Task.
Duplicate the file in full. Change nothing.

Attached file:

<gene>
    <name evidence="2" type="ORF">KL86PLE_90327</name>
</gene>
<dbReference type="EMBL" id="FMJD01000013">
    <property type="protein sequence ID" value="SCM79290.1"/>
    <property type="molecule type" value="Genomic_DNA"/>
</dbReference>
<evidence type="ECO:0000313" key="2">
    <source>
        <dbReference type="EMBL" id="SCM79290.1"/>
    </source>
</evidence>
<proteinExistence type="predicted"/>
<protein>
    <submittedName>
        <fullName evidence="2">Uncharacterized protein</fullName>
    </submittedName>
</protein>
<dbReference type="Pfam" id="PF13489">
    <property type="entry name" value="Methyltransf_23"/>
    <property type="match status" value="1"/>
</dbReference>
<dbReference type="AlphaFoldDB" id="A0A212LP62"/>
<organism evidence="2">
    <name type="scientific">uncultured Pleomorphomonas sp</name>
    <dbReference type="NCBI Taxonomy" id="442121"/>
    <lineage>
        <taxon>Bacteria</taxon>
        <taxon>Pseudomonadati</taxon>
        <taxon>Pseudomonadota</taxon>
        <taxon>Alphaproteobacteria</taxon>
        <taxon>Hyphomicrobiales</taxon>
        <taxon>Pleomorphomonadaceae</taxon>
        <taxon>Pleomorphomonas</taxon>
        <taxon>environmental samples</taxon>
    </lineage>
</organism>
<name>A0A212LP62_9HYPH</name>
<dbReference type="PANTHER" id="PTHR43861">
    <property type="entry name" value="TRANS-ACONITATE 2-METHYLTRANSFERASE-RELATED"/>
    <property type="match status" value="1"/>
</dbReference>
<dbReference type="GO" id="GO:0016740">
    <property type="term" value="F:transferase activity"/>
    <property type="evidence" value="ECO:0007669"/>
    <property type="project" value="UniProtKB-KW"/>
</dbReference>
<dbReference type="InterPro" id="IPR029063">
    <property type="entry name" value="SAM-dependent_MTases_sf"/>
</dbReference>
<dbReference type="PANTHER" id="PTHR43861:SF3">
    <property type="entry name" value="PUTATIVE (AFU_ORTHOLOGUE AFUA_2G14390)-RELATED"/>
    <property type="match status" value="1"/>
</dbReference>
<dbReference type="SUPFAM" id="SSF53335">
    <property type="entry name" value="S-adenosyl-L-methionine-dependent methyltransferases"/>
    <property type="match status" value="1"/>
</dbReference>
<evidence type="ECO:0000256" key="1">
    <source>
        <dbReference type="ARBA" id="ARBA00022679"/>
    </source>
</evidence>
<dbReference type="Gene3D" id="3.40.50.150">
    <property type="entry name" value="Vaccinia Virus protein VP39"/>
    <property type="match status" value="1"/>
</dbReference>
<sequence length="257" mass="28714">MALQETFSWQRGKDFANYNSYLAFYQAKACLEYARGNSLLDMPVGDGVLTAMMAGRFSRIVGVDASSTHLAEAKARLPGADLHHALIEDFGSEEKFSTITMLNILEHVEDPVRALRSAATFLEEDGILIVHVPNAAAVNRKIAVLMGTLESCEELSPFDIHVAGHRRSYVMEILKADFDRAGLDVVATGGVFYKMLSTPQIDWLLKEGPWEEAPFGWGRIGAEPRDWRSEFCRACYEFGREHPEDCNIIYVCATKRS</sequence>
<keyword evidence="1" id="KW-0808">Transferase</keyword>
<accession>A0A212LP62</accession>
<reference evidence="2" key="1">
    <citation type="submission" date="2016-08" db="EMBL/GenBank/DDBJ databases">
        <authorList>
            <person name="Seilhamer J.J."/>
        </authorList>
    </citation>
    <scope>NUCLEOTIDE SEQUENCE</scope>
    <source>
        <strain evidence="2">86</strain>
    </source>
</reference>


<gene>
    <name evidence="2" type="ORF">KL86PLE_90327</name>
</gene>
<dbReference type="EMBL" id="FMJD01000013">
    <property type="protein sequence ID" value="SCM79290.1"/>
    <property type="molecule type" value="Genomic_DNA"/>
</dbReference>
<evidence type="ECO:0000313" key="2">
    <source>
        <dbReference type="EMBL" id="SCM79290.1"/>
    </source>
</evidence>
<proteinExistence type="predicted"/>
<protein>
    <submittedName>
        <fullName evidence="2">Uncharacterized protein</fullName>
    </submittedName>
</protein>
<dbReference type="Pfam" id="PF13489">
    <property type="entry name" value="Methyltransf_23"/>
    <property type="match status" value="1"/>
</dbReference>
<dbReference type="AlphaFoldDB" id="A0A212LP62"/>
<organism evidence="2">
    <name type="scientific">uncultured Pleomorphomonas sp</name>
    <dbReference type="NCBI Taxonomy" id="442121"/>
    <lineage>
        <taxon>Bacteria</taxon>
        <taxon>Pseudomonadati</taxon>
        <taxon>Pseudomonadota</taxon>
        <taxon>Alphaproteobacteria</taxon>
        <taxon>Hyphomicrobiales</taxon>
        <taxon>Pleomorphomonadaceae</taxon>
        <taxon>Pleomorphomonas</taxon>
        <taxon>environmental samples</taxon>
    </lineage>
</organism>
<name>A0A212LP62_9HYPH</name>
<dbReference type="PANTHER" id="PTHR43861">
    <property type="entry name" value="TRANS-ACONITATE 2-METHYLTRANSFERASE-RELATED"/>
    <property type="match status" value="1"/>
</dbReference>
<dbReference type="GO" id="GO:0016740">
    <property type="term" value="F:transferase activity"/>
    <property type="evidence" value="ECO:0007669"/>
    <property type="project" value="UniProtKB-KW"/>
</dbReference>
<dbReference type="InterPro" id="IPR029063">
    <property type="entry name" value="SAM-dependent_MTases_sf"/>
</dbReference>
<dbReference type="PANTHER" id="PTHR43861:SF3">
    <property type="entry name" value="PUTATIVE (AFU_ORTHOLOGUE AFUA_2G14390)-RELATED"/>
    <property type="match status" value="1"/>
</dbReference>
<dbReference type="SUPFAM" id="SSF53335">
    <property type="entry name" value="S-adenosyl-L-methionine-dependent methyltransferases"/>
    <property type="match status" value="1"/>
</dbReference>
<evidence type="ECO:0000256" key="1">
    <source>
        <dbReference type="ARBA" id="ARBA00022679"/>
    </source>
</evidence>
<dbReference type="Gene3D" id="3.40.50.150">
    <property type="entry name" value="Vaccinia Virus protein VP39"/>
    <property type="match status" value="1"/>
</dbReference>
<sequence length="257" mass="28714">MALQETFSWQRGKDFANYNSYLAFYQAKACLEYARGNSLLDMPVGDGVLTAMMAGRFSRIVGVDASSTHLAEAKARLPGADLHHALIEDFGSEEKFSTITMLNILEHVEDPVRALRSAATFLEEDGILIVHVPNAAAVNRKIAVLMGTLESCEELSPFDIHVAGHRRSYVMEILKADFDRAGLDVVATGGVFYKMLSTPQIDWLLKEGPWEEAPFGWGRIGAEPRDWRSEFCRACYEFGREHPEDCNIIYVCATKRS</sequence>
<keyword evidence="1" id="KW-0808">Transferase</keyword>
<accession>A0A212LP62</accession>
<reference evidence="2" key="1">
    <citation type="submission" date="2016-08" db="EMBL/GenBank/DDBJ databases">
        <authorList>
            <person name="Seilhamer J.J."/>
        </authorList>
    </citation>
    <scope>NUCLEOTIDE SEQUENCE</scope>
    <source>
        <strain evidence="2">86</strain>
    </source>
</reference>